"The Riding of Ninemileburn" (1925, 7 pages)
One of the very best things about being a book blogger is discovering great new to us writers from the comments of our readers. I owe my discovery of John Buchan to Geranium Cat. Her blog is very interesting and focuses on Y.A. and children's literature from before 1950 as well as Canadian literature. We came in contact with each other through our mutual participation in Carl V's R I P reading event (Sept 1 to Oct 31-the easy rules are on his blog) devoted to paranormal literature.
John Buchan (1875 to 1940-Perth Scotland) was a very successful person in all respects. He began a career in the British diplomatic service after graduating from Oxford and ended up in 1935 as Governor General of Canada. He did all he could to promote a sense of cultural pride in Canadians. He published over 100 books (his only still famous one, I think, is 39 Steps, you might have seen the Alfred Hitchcock movie based on it). In addition to serious historical works he wrote 30 novels and had seven collections of short stories.
Buchan was deeply influenced by his Scottish background. Both of the stories by him I read make use of Scottish dialect for the speech of the characters. One of the stories has elements of Scottish paranormal folklore and the other is very moving story reflecting the extreme poverty of the country Scots in the 1920s. (There will be a link where you can read these stories at the end of this post.)
"The Riding of Ninemileburn" opens on a tragic no doubt all too common scene at the time. A woman has recently given birth to a much wanted son but she has no milk to give him because there is little but gruel for her to eat and the family cow has been given to their hard as nails cousin as security for a loan. The country people of the area are under an almost feudal like obligation to support the laird of the area. The woman's husband sets off to see his cousin in the hope of some help. Along the way he is ordered to join in a bounty hunt for a group of cattle thieves who have raided the holdings of the laird. I saw the violent undertones of the culture of the man when I saw how much he was drawn into this and his savage delight in killing one of the thieves. His cousin is along on the hunt also. The cow that was put up as collateral for his loan has been killed in the fighting. The cousin forgives the debt but the man still has no cow. He is so excited over the fight he cannot wait to get home to tell his wife about what happened. Only when he gets home and sees her and the baby starving to death does he understand what his fight has cost him. This story gave me a vivid look at the life of the very poor in Scotland.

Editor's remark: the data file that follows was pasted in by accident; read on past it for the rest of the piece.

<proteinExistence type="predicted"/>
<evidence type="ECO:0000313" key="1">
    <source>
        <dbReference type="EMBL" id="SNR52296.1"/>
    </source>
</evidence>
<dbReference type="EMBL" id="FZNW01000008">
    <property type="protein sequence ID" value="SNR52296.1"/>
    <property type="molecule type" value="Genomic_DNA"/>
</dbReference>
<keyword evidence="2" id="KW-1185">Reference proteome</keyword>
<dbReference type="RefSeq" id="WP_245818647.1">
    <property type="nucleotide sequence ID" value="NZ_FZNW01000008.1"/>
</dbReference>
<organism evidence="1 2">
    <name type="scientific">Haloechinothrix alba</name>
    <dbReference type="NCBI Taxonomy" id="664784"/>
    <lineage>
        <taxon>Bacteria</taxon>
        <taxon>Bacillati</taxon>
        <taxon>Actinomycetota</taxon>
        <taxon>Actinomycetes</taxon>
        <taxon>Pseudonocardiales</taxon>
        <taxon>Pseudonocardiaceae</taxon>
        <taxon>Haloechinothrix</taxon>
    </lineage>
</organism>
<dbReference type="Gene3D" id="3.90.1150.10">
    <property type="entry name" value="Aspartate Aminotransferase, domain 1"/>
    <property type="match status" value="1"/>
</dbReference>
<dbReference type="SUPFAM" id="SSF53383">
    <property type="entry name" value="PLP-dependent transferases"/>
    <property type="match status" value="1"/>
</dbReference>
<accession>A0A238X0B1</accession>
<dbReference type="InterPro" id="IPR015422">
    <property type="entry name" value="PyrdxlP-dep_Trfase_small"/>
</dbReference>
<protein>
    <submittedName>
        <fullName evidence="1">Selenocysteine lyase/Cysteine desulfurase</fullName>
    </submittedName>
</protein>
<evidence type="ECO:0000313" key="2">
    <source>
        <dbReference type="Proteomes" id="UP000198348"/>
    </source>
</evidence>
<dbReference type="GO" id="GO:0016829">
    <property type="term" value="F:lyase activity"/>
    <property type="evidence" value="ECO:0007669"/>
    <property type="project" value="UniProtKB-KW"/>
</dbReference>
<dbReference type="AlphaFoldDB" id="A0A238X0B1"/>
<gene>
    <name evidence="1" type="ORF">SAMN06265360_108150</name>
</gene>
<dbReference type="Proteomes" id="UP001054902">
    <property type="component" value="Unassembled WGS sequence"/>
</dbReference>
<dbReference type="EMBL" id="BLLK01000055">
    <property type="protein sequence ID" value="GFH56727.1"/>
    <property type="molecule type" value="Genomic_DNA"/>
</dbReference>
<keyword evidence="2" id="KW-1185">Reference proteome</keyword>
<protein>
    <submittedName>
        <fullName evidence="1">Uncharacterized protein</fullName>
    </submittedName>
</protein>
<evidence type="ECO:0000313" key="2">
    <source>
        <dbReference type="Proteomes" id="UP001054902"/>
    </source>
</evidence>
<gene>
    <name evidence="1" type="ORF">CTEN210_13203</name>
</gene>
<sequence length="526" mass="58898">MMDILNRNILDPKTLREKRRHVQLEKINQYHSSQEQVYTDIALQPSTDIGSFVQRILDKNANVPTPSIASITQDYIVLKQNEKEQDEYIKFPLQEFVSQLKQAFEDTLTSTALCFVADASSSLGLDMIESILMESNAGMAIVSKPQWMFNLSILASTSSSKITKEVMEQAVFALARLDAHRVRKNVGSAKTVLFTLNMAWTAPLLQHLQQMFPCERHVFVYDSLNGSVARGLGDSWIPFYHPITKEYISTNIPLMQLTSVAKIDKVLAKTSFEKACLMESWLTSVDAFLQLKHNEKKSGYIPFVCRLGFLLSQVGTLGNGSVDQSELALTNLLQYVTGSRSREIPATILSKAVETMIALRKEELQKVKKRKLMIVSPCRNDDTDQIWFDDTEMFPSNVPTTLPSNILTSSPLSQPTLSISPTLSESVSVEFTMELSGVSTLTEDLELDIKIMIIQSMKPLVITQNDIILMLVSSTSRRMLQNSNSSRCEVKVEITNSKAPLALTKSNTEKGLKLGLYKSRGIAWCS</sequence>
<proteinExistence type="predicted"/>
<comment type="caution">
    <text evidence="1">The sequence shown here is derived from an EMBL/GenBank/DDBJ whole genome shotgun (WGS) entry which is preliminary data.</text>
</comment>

"The Rime of True Thomas" is a really interesting story letting us see some of the Scottish paranormal folk traditions and their place in rural culture. I think this story is also about how the poverty of the Scottish Highlands produced a culturally destructive outflow of population to America and elsewhere that the Scots tried to understand through their folklore. This is a very good story. It required I put aside my perhaps normal narrow minded dislike of "country" dialect in literature and am very glad I did. Just slow down your reading speed a bit and the dialect is easy to follow and it was really quite a lot of fun. I admit I loved it when a group of birds were referred to as a "feathered clan". The story is basically structured as a conversation between a rural man, Tom, and a bird. As he begins to converse with the bird (there is even a conversation about whether animals have souls) he learns of "The Rime". It is a vision or a way of seeing under the veil of surface appearances. It allows Thomas to see into the deep past of Scotland through accessing his cultural memories. Here is a sample of the wonderful prose style of Buchan:
Then the melody changed to a fiercer and sadder note. He saw his forefathers, gaunt men and terrible, run stark among woody hills. He heard the talk of the bronze-clad invader, and the jar and clangour as stone met steel. Then rose the last coronach of his own people, hiding in wild glens, starving in corries, or going hopelessly to the death. He heard the cry of the Border foray, the shouts of the famished Scots as they harried Cumberland, and he himself rode in the midst of them.
The bird tells Thomas that many a man (men are most influenced by the rime) are driven to leave Scotland by the terrible reevaluations the rime can produce in those sensitive to its power.
There is a lot more in this story but I will leave it untold for the new reader to have the same pleasure in discovery that I did.
You can read both of these stories (along with a lot more of Buchan's work) here
Once again, my thanks to Geranium Cat for her great suggestion.
I recommend these stories to anyone, as long as you can have the patience to read the dialect (and a lot of people love dialect stories).
The next classical paranormal writer I will read is Oliver Onions, suggested by Fred of Fred's Place.
I will also soon, I hope, post on another classic Irish paranormal writer.